I had barely recovered from that event when we had our community garden night. With our new homemade ice cream machine, I had dreams of churning up a lovely tub of ice cream and scooping it into paper bowls as the warm sunlight fell over the sweaty laborers. We knew that it had been a little soft at the family gathering, and that we should churn it as long as possible. We debated starting it before the work night started, but there was no sure way to tell how long the work would last. We both thought Marnell would have time to get it going once we had a good idea of how long the work would take.
Because our tiller was not working properly, we asked to borrow our neighbor’s. The neighbor wasn’t home, but he thought it would work. So what actually happened about the time Marnell might have been working on the ice cream, is that the neighbor’s tiller was full of muddy-looking gasoline and wouldn’t run, and Marnell was over on the other neighbor’s step turning it upside down with the second neighbor, and clearly out of the game to start the ice cream. Although the garden was teeming with people who needed my direction or help, I pulled out the ice cream maker, poured in ice and salt and ice cream mix in the wrong order, and gave the keeping of the machine over to Jeremias, a young man of about 10, overconfident in his skills at everything, and returned to the garden.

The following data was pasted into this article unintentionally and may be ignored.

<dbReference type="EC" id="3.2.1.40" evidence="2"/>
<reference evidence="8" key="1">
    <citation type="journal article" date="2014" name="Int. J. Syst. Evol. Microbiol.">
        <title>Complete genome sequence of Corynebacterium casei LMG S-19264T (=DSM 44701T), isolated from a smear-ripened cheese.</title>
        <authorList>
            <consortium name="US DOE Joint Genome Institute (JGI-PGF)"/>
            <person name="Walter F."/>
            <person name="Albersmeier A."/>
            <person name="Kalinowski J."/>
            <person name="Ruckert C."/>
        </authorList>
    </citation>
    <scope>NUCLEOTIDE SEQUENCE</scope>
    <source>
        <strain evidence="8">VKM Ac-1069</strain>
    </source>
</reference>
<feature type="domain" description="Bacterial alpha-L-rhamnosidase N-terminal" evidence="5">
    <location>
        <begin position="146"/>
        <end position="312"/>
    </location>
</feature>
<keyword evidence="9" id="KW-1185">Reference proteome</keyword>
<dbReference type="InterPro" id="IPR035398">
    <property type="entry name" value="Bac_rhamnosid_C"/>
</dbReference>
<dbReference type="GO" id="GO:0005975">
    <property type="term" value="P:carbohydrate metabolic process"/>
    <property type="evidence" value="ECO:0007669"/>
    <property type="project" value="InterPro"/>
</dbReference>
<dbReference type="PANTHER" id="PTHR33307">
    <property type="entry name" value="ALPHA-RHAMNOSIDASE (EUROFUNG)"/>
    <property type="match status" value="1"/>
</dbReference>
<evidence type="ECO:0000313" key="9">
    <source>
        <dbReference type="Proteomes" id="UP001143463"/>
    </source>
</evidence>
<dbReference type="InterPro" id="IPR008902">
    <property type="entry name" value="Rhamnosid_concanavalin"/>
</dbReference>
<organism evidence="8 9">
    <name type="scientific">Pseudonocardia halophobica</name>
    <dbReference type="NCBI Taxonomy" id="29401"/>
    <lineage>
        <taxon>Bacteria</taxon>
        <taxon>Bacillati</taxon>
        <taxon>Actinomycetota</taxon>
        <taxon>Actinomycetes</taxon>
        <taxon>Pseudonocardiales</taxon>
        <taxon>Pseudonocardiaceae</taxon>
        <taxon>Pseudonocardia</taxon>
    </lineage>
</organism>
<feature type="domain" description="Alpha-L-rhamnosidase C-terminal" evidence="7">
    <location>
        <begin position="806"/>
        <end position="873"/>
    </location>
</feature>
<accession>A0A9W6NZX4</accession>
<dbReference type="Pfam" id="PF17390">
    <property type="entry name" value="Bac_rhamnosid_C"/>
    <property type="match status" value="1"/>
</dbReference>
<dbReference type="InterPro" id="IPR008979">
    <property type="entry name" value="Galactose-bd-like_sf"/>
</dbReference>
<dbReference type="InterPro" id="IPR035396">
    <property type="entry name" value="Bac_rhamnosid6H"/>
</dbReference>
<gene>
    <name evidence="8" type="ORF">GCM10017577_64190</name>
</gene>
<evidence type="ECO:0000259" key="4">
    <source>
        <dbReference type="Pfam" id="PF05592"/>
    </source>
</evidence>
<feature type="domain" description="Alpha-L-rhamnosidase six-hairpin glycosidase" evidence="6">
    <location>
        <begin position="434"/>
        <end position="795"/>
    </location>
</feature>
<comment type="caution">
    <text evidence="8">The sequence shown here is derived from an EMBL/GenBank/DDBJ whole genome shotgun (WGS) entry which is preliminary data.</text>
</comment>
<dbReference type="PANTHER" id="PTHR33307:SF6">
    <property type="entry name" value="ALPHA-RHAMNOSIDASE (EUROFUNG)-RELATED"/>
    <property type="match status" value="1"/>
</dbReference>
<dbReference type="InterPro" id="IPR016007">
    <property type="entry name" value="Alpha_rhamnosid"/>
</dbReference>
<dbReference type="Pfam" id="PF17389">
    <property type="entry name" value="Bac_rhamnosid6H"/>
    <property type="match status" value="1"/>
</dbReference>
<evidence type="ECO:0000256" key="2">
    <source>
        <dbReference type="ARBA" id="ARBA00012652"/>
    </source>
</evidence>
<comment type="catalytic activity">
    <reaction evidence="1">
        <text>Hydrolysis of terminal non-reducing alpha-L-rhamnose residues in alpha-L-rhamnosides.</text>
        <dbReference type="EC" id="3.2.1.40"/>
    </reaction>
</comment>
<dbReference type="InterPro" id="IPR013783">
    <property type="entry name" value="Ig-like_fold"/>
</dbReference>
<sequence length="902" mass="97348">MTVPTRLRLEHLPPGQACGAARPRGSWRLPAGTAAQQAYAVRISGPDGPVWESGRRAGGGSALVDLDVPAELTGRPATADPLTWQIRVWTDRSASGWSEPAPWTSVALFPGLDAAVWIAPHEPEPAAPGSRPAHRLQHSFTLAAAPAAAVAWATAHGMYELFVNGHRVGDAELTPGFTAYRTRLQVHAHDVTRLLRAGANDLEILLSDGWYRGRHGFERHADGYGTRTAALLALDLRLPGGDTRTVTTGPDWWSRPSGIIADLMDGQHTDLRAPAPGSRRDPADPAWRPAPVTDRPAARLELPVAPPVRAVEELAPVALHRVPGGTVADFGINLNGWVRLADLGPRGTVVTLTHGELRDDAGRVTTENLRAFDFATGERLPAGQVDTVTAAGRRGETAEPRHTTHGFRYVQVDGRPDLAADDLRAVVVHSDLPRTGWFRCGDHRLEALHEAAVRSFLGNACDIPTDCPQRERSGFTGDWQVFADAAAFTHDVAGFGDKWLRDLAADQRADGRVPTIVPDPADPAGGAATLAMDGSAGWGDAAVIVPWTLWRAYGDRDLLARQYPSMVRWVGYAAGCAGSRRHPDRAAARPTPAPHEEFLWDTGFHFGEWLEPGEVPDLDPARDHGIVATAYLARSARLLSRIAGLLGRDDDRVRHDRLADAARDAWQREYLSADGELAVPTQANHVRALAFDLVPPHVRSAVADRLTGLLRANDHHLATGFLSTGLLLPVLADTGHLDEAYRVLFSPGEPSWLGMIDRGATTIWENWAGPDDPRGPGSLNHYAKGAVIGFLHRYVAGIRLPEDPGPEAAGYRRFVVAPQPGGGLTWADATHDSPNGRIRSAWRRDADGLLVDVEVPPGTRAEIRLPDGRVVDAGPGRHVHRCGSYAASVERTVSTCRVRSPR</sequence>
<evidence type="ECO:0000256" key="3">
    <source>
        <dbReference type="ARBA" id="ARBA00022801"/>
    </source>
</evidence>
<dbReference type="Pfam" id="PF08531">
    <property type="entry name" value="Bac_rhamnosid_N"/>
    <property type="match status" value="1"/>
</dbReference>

So it was that about half an hour later, when everyone was ready for ice cream and the weeding was done, that the ice cream was about the consistency of a shake. A mist was descending over the garden creating a fine mud on the earth’s surface, and making the cement eating area behind our house even uglier.
I decided to scoop the ice cream out into plastic cups, because it would have puddled into the bottom of the paper bowls I had purchased. Our friend Carmen had brought ice cream toppings and she bailed me out by adding sprinkles and passing cups to the children.
“The ice cream is really good!” said my neighbor whose dad had helped turn the tiller upside down.
Well, at least the taste was okay. Still, the ice cream felt like a flop. One elegant lady who was at the garden for the first time was a little astonished, I think, at the general state of our snack time.
Perhaps, the key is in expectations. (I think I’m paraphrasing some things my husband has told me here.) If I wouldn’t have been hoping for perfection, it would have been easier to handle. My grandma is an expert at knowing how something should be, so I think it makes it harder for her when things go wrong.
Mostly, I suppose, it’s that unpleasant thing called pride. It doesn’t have to be perfect, does it? Perhaps I learned more from messing up than I would have from everything turning out.
Also, why not just remember that the taste was good? (Although, when I ran this story through our family writer’s meeting, my older brother Scott thought the ice cream story was so bad, maybe I should be embarrassed. I had the word “warm” in initially, and he thought I meant the ice cream was warm, which thankfully, it was not.)
I would really like to hear your stories and tips, though, especially since I’m new in the business of hosting people more regularly. Perhaps you can give me a strategy on how to handle my perfectionist genes!
Exciting news: the conductor on our wedding train photo has been found! Stay tuned, for the whole story, which I think I can share next weekend, even though we plan to be 22 hours away in Pickle Lake, Ontario.